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Am J Clin Nutr. 2008 Mar;87(3):723-33.

Dose-response trial of prophylactic zinc supplements, with or without copper, in young Ecuadorian children at risk of zinc deficiency.

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1
Department of Nutrition, Program in International and Community Nutrition, University of California, Davis, Davis, CA 95616, USA.

Abstract

BACKGROUND:

Multiple studies have shown the benefits of zinc supplementation among young children in high-risk populations. However, the optimal dose and safe upper level of zinc have not been determined.

OBJECTIVES:

The objectives of this study were to measure the effects of different doses of supplemental zinc on the plasma zinc concentration, morbidity, and growth of young children; to detect any adverse effects of 10 mg supplemental Zn on markers of copper or iron status; and to determine whether any adverse effects are alleviated by providing copper with zinc.

DESIGN:

This randomized, double-masked, community-based intervention trial was conducted in 631 Ecuadorian children who were 12-30 mo old at baseline and who had initial length-for-age z scores <-1.3. Children received 1 of 5 daily supplements for 6 mo: 3, 7, or 10 mg Zn as zinc sulfate, 10 mg Zn + 0.5 mg Cu as copper sulfate, or placebo.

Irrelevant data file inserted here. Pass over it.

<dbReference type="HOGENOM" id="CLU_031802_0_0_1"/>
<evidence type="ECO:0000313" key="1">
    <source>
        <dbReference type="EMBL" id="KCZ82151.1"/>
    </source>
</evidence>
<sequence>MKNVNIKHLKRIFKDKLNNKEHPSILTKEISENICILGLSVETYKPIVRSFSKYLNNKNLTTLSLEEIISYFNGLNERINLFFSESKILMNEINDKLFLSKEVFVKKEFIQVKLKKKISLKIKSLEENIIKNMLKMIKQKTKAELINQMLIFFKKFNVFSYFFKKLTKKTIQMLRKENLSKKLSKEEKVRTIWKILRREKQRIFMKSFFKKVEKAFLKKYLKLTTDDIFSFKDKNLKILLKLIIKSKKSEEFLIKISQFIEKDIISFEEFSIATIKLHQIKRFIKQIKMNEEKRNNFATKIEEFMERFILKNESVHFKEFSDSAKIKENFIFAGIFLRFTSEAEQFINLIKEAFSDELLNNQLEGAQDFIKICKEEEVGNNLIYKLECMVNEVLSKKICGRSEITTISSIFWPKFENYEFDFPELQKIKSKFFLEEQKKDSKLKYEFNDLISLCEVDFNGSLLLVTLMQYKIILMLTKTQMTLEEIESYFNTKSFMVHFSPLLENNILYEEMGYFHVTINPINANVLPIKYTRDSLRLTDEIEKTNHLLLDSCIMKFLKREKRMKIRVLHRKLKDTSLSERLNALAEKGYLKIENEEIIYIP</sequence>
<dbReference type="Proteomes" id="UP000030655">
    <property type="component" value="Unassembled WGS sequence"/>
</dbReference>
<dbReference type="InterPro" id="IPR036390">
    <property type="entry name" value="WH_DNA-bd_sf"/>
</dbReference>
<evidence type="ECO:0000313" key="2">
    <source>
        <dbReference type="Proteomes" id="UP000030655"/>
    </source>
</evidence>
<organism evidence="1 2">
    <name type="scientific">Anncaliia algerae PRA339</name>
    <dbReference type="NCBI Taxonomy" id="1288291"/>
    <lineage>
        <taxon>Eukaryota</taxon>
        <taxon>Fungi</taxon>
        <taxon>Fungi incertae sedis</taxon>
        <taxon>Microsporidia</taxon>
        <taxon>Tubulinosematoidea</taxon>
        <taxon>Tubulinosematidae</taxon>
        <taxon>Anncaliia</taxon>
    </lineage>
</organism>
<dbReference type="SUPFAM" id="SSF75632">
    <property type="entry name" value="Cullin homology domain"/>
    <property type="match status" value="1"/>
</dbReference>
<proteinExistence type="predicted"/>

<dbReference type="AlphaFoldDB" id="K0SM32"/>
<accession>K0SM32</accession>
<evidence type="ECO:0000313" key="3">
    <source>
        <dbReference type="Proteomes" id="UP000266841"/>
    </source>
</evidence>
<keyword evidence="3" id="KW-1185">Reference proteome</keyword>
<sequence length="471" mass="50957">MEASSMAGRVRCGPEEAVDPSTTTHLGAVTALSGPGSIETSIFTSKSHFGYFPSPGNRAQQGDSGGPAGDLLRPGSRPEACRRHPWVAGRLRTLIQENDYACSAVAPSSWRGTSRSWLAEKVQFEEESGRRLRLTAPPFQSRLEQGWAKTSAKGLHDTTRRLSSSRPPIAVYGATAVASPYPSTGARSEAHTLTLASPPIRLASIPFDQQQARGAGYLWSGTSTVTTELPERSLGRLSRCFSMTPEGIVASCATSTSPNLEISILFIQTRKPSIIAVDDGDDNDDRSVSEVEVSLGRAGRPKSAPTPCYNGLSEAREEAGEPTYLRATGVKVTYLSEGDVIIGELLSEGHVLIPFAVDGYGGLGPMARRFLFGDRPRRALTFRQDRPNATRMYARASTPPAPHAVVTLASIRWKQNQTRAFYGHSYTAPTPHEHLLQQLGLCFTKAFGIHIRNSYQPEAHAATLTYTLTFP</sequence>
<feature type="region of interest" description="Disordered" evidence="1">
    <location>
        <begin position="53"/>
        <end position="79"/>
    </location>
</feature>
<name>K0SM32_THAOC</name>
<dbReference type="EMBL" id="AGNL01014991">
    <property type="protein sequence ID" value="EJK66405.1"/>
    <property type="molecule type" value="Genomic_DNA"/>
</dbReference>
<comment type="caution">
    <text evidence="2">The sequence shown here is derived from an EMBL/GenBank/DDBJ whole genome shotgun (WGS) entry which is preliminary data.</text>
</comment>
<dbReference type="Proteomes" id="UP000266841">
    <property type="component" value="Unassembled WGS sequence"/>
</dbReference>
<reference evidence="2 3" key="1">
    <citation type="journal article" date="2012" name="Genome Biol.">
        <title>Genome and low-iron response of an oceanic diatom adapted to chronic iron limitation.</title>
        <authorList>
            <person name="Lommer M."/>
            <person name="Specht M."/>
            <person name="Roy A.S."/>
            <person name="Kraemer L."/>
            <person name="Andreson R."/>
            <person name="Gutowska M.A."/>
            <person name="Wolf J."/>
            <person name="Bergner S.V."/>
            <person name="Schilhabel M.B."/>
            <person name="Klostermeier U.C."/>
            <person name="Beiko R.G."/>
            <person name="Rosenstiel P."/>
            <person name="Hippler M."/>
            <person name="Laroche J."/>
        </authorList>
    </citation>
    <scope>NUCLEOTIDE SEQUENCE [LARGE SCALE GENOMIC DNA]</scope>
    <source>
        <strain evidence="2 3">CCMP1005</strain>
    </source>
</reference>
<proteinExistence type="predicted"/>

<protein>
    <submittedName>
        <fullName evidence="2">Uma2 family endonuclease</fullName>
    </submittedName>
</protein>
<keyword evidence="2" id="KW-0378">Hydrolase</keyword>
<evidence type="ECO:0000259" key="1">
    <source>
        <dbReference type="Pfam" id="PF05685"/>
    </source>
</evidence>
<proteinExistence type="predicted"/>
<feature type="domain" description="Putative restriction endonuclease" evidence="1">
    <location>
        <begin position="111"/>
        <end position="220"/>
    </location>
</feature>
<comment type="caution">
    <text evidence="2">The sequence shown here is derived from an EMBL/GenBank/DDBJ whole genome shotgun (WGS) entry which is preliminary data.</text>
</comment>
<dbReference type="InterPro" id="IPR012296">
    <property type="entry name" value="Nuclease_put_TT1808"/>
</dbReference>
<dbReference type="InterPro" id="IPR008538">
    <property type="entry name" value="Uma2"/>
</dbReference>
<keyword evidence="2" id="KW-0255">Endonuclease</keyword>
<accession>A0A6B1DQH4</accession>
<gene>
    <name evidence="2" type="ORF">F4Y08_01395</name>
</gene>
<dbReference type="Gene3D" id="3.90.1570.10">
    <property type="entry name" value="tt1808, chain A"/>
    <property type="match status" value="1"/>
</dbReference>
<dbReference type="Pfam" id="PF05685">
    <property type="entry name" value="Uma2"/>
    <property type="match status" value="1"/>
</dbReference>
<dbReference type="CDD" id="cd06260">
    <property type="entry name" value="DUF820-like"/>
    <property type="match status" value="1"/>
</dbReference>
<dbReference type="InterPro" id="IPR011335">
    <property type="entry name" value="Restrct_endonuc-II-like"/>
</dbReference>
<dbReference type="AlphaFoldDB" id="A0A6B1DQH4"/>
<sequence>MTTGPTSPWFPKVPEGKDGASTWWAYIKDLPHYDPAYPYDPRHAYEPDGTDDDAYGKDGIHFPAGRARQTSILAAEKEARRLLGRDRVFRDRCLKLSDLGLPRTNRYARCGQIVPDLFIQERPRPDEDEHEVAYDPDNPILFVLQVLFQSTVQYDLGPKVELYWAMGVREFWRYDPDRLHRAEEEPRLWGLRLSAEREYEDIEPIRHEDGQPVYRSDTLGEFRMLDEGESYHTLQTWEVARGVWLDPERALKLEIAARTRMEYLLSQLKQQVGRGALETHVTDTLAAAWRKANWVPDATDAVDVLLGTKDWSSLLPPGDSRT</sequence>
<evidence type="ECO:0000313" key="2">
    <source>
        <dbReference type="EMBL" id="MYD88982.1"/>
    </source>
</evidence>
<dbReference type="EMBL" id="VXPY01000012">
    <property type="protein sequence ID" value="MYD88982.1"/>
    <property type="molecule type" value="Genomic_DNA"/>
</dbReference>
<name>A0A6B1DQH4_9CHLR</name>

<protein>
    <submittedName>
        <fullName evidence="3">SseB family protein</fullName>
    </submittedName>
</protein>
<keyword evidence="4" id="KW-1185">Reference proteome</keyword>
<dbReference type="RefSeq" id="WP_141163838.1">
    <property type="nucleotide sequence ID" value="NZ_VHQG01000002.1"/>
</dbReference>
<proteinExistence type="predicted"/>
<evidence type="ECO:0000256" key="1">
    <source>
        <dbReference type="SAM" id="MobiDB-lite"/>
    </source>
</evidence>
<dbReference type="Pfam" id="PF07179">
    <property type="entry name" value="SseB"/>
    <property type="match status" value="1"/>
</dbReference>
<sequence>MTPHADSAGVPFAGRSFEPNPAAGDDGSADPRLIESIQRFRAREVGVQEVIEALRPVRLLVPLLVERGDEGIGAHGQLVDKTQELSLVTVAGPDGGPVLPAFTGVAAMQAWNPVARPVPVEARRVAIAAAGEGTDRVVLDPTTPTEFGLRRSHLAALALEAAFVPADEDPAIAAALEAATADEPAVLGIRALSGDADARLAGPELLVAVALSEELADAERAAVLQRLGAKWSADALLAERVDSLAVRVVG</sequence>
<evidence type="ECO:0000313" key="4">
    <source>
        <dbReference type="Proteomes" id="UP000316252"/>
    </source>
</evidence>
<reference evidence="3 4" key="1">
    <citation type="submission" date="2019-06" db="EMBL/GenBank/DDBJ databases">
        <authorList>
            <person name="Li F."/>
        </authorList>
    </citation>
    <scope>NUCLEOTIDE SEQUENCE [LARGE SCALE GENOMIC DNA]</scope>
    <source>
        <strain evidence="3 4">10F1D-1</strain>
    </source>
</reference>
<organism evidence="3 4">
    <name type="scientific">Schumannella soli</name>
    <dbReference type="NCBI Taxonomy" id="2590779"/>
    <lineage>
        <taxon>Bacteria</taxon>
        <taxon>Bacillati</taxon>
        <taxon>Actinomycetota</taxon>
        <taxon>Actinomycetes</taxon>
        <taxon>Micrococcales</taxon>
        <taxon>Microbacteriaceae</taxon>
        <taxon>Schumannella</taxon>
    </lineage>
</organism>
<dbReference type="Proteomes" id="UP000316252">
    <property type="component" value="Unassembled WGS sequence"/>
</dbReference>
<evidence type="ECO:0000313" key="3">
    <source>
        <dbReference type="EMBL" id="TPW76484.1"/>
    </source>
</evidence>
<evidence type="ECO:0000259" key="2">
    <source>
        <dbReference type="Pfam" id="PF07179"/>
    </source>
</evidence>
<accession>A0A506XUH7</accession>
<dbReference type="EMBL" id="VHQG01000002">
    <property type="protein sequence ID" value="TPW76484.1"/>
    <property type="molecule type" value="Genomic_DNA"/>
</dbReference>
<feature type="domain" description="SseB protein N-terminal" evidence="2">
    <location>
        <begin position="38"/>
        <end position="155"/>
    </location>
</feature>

RESULTS:

The change in plasma zinc concentration from baseline was positively related to the zinc dose (P < 0.001). Zinc supplementation, including doses as low as 3 mg/d, reduced the incidence of diarrhea by 21-42% (P < 0.01). There were no other significant group-wise differences.

CONCLUSIONS:

Zinc supplementation with a dose as low as 3 mg/d increased plasma zinc concentrations and reduced diarrhea incidence in the study population. There were no observed adverse effects of 10 mg Zn/d on indicators of copper or iron status. The current tolerable upper level of zinc recommended by the Institute of Medicine should be reassessed for young children.

PMID:
18326612
[Indexed for MEDLINE]
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